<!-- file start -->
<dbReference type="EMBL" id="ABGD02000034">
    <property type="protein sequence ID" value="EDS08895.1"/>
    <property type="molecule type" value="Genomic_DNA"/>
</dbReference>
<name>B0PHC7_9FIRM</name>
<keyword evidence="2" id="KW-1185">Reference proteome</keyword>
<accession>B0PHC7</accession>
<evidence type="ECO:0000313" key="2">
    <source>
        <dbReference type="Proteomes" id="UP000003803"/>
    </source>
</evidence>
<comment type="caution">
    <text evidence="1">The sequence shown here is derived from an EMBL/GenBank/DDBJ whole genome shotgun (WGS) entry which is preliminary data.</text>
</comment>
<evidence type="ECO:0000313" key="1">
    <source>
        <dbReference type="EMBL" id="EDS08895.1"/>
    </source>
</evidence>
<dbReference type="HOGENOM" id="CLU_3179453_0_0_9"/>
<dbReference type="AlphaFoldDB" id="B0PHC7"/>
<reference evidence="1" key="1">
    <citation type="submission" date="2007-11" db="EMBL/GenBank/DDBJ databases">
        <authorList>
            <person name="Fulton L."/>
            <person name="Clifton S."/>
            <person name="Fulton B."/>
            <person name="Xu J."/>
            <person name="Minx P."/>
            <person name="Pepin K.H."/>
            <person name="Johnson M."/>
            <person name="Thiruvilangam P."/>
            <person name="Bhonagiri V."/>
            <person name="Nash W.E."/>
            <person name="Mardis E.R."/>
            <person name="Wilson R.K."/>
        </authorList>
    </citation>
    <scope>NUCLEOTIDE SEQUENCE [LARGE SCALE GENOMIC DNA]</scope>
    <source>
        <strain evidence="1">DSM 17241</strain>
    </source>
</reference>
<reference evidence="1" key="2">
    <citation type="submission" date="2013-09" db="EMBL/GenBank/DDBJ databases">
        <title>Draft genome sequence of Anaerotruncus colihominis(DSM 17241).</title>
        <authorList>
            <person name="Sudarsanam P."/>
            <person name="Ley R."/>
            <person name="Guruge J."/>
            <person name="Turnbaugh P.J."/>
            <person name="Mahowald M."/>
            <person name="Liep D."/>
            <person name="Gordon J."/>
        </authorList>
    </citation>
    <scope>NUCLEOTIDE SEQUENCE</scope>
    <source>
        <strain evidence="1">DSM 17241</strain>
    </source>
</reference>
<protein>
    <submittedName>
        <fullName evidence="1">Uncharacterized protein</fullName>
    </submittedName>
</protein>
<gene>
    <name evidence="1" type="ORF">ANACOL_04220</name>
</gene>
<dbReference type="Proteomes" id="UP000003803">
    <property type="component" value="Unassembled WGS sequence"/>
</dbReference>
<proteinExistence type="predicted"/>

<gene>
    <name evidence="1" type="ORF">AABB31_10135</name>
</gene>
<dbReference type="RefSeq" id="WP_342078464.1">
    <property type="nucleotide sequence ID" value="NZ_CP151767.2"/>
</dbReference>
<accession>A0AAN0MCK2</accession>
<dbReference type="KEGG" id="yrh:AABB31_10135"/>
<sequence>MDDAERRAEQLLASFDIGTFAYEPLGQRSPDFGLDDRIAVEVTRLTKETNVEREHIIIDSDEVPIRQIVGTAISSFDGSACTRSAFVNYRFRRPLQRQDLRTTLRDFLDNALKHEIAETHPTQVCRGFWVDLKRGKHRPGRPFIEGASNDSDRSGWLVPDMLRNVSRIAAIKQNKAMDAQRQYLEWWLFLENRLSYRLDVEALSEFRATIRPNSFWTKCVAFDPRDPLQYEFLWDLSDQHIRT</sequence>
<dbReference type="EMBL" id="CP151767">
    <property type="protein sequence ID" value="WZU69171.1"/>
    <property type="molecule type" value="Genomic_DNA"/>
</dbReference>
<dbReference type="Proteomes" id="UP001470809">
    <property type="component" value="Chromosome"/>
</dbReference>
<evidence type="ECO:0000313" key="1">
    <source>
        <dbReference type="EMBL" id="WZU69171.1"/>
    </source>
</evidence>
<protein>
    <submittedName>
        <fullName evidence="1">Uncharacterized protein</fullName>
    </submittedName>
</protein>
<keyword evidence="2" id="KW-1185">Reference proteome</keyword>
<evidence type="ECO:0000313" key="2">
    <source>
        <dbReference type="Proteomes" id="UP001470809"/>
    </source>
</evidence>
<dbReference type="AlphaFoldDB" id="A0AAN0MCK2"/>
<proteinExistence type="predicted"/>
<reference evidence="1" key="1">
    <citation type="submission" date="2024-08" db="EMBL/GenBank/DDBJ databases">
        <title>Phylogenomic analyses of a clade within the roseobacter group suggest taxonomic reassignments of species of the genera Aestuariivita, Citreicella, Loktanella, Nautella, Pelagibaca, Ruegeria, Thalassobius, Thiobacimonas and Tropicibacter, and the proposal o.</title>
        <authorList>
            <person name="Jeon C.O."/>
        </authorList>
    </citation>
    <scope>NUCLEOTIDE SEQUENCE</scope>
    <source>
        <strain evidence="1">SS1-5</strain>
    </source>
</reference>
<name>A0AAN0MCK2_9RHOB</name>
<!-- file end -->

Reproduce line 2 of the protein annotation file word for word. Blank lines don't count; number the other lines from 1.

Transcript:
    <property type="protein sequence ID" value="EDS08895.1"/>